death of the author defeated: Easter drama of imagination

Quem quaeritis?: angel questions women at Jesus's tomb in tenth-century Missel de Limoges.

Whom do you seek in the sepulcher, O literature-followers?
{Quem quaeritis in sepulchro, litterarum-colae?}

The father of wisdom, who was crucified, O schools-dwellers.
{Pater sapientiae crucifixum, o scholarum-colae.}

He is not here. He has risen as he himself said. Go, announce that he is risen.
{Non est hic. Surrexit sicut ipse dixit. Ite, nuntiate quia surrexit.}

Alleluia, the author has risen! Today the mighty lion, the spirit, the son of mind, has risen. Praise be to God. Say it indeed!
{Alleluia, resurrexit auctor! Hodie resurrexit leo fortis, anima, filius mentis. Deo gratias. Dicite eia!}

These signs will accompany those who believe: in my name they will cast out demons, they will speak new languages, they will pick up serpents, and if they drink any deadly poison, it will not hurt them. They will lay their hands on the sick, and the sick will recover.
{σημεῖα δὲ τοῖς πιστεύσασιν ταῦτα παρακολουθήσει ἐν τῷ ὀνόματί μου δαιμόνια ἐκβαλοῦσιν γλώσσαις λαλήσουσιν καιναῖς καὶ ἐν ταῖς χερσὶν ὄφεις ἀροῦσιν κἂν θανάσιμόν τι πίωσιν οὐ μὴ αὐτοὺς βλάψῃ ἐπὶ ἀρρώστους χεῖρας ἐπιθήσουσιν καὶ καλῶς ἕξουσιν}

sunrise over ocean with a wave

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Strongly misreading Thomas Malory’s medieval romance The Death of Arthur {Le Morte d’Arthur}, Roland Barthes made himself a celebrity author with his 1967 essay, “The Death of the Author {La mort de l’auteur}.” Malory’s romance built upon Geoffrey of Monmouth’s twelfth-century account of horrific violence against men, The History of the Kings of Britain {Historia regum Britanniae}. Barthes’s essay begins with discussing a castrato dressed as a woman and has nothing to say about castration culture.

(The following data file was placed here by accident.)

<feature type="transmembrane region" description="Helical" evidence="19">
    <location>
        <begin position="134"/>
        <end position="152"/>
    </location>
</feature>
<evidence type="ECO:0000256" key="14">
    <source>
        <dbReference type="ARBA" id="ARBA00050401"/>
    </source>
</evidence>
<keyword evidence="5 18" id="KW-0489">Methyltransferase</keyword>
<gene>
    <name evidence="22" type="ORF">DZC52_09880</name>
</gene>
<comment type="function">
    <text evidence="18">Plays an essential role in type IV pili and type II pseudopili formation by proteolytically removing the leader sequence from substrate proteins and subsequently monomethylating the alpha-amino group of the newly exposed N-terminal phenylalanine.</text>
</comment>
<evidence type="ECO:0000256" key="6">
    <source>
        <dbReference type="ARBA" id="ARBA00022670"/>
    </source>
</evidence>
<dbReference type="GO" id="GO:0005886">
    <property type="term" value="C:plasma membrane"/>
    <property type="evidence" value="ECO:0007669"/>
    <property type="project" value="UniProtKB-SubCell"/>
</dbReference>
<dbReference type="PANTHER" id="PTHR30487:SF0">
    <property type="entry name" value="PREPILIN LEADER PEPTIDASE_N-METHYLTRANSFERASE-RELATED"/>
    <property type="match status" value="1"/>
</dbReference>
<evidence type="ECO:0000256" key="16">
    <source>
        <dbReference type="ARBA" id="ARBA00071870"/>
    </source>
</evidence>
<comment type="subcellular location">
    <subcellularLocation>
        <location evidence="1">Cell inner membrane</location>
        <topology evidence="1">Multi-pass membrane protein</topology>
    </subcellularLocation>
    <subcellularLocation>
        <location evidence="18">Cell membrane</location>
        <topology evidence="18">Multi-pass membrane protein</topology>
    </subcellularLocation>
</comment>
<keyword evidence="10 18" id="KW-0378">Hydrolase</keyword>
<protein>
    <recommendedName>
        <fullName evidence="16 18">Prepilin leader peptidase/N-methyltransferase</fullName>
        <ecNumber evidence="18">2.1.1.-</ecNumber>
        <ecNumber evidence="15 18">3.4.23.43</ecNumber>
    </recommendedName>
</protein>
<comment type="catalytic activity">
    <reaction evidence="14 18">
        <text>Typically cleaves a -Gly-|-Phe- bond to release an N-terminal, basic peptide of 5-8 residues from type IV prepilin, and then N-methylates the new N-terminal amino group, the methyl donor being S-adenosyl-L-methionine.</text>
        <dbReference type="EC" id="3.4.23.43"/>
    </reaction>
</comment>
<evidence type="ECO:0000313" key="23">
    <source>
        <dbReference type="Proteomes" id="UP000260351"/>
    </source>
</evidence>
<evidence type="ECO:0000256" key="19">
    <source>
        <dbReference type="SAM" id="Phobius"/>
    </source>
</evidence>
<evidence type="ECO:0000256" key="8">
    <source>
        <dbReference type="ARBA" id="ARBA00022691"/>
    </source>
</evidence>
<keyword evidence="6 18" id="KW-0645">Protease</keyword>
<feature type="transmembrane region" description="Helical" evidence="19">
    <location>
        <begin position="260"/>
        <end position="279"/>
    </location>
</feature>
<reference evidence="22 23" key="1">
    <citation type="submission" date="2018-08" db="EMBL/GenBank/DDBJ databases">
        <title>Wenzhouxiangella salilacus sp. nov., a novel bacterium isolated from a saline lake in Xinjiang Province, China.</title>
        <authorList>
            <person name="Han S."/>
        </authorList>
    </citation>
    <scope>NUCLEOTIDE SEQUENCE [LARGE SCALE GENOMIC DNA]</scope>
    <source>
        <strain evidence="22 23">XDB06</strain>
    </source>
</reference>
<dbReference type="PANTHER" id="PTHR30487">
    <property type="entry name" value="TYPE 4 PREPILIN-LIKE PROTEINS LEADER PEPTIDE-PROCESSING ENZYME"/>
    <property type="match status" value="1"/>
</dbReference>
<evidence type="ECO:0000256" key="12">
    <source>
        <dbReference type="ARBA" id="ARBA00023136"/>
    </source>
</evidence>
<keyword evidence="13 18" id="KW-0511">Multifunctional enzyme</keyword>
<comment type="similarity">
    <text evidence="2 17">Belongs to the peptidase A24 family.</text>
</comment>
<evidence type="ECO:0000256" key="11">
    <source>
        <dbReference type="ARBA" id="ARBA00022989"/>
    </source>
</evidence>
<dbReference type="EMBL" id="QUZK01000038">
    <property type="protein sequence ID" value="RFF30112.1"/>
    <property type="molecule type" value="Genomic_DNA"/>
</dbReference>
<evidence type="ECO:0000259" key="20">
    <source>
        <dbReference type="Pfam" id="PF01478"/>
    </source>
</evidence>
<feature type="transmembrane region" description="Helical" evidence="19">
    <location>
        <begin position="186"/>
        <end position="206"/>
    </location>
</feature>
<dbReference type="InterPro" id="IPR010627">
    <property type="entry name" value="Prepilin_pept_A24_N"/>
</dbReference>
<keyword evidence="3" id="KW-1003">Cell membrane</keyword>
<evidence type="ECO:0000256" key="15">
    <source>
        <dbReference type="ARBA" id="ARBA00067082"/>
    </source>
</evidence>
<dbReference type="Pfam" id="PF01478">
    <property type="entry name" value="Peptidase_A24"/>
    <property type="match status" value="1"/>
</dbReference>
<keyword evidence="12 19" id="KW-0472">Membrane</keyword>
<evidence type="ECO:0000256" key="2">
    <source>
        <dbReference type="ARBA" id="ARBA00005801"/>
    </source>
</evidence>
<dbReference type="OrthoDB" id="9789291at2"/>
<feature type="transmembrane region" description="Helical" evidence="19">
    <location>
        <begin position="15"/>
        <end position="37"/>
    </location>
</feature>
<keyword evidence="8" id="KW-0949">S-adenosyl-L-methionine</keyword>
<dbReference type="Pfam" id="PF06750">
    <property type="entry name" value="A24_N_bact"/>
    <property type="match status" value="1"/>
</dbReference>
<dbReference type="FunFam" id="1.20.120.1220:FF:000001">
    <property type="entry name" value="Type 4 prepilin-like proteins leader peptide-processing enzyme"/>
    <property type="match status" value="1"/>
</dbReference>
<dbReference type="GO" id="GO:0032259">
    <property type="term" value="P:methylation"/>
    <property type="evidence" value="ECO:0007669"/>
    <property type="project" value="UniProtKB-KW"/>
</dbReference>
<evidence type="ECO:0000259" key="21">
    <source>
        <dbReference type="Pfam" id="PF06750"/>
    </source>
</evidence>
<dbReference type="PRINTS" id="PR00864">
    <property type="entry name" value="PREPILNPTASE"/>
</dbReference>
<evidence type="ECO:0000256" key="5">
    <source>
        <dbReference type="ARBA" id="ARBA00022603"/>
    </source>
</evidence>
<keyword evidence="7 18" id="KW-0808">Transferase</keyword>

The above play adapts an early tenth-century Easter trope from the monastery of St. Martial at Limoges in present-day France. For that text and related ones, with English translation, Bevington (1975). For biblical roots of the “quem quaeritis” trope, John 18:4,7; 20:15. Scholars have struggled to recognize that Christianity from its origins has been dramatic, but not objectively so. For an example of Biblical drama, Acts 3:1-4:31. On the history of medieval Christian drama, Forse (2002) and Norton (2017). The final text, translated from the Greek, is Mark 16:17-8.

[images] (1) Whom do you seek {Quem quaeritis}?: angel questions women at Jesus’s tomb. Illumination in tenth-century Missel de Limoges. From folio 76v of Bibliothèque nationale de France, MS Latin 9438. (2) Sunrise over the ocean at Dong Hae, South Korea, on 28 September 2010. Source image thanks to Belinda and Wikimedia Commons.


Barthes, Roland. 1967. “The Death of the Author {La mort de l’auteur}.” Aspen. no. 5 + 6. New York, N.Y.: Roaring Fork Press.

Bevington, David M. 1975. Medieval Drama. Boston: Houghton Mifflin.

Forse, James H. 2002. “Religious Drama and Ecclesiastical Reform in the Tenth Century.” Early Theatre. 5 (2): 47-70.

Norton, Michael Lee. 2017. Liturgical Drama and the Reimagining of Medieval Theater. Kalamazoo: Medieval Institute Publications, Western Michigan University.

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